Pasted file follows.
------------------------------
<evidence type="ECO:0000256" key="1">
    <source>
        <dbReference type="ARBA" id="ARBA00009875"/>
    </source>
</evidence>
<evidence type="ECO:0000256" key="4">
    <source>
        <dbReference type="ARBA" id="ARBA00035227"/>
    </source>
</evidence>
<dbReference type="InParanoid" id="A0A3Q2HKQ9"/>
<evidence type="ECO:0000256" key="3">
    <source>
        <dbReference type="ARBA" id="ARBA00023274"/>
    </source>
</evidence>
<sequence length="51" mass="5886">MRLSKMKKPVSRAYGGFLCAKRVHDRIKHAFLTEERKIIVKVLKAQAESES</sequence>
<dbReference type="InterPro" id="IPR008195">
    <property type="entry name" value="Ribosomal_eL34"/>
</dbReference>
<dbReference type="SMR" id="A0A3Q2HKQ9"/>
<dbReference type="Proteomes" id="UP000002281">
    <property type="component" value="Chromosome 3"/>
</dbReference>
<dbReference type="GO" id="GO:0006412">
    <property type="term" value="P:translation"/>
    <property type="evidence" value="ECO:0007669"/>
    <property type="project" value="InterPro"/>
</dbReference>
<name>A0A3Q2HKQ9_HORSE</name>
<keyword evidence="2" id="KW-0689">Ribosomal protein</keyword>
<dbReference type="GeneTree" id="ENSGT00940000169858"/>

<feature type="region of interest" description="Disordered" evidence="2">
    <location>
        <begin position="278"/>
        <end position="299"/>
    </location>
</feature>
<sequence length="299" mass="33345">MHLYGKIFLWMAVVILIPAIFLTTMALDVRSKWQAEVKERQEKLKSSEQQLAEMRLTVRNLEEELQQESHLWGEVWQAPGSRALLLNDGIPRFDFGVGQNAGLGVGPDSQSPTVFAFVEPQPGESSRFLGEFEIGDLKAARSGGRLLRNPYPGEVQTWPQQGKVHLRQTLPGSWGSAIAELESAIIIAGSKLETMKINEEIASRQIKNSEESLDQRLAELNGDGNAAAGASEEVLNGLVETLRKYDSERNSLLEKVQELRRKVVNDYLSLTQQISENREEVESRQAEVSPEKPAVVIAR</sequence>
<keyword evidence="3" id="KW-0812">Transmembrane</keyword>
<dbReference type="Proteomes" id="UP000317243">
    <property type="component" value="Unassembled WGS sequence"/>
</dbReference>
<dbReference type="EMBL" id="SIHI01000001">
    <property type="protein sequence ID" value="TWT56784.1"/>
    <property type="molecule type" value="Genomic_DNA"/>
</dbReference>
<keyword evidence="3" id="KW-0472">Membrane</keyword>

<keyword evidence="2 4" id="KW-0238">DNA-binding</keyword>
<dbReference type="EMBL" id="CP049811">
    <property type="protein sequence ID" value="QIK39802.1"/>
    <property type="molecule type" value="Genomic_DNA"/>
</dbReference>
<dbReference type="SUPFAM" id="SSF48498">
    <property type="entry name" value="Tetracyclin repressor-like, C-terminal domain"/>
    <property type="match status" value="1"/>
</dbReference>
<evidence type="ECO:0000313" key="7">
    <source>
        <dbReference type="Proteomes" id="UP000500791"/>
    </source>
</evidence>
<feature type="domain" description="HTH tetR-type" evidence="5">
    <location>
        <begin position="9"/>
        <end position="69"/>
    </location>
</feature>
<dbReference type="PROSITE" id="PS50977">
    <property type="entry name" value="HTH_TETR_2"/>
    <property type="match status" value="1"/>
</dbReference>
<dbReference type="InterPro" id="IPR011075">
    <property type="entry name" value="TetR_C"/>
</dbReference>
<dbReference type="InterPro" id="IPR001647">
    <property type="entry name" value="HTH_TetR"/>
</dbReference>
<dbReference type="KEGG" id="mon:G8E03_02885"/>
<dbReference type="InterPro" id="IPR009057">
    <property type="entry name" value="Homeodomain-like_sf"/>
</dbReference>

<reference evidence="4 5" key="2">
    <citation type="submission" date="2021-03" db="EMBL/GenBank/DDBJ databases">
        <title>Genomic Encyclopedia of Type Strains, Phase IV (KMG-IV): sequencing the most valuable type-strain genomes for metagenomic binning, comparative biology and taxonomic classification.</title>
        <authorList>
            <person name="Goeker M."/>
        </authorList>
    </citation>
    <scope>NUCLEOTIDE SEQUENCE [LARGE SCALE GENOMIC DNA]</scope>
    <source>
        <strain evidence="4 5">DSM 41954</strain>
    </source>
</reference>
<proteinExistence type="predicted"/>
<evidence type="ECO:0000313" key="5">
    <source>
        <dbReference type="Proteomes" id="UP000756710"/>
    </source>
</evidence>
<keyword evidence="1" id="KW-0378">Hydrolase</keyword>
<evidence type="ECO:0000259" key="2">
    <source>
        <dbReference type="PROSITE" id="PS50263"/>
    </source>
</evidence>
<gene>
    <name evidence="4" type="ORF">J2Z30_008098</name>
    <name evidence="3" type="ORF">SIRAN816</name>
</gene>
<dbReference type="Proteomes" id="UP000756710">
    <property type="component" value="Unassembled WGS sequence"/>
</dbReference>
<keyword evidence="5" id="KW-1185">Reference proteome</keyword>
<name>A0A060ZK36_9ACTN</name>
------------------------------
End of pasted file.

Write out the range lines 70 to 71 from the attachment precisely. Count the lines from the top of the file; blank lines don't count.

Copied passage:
    <property type="entry name" value="HTH_TETR_2"/>
    <property type="match status" value="1"/>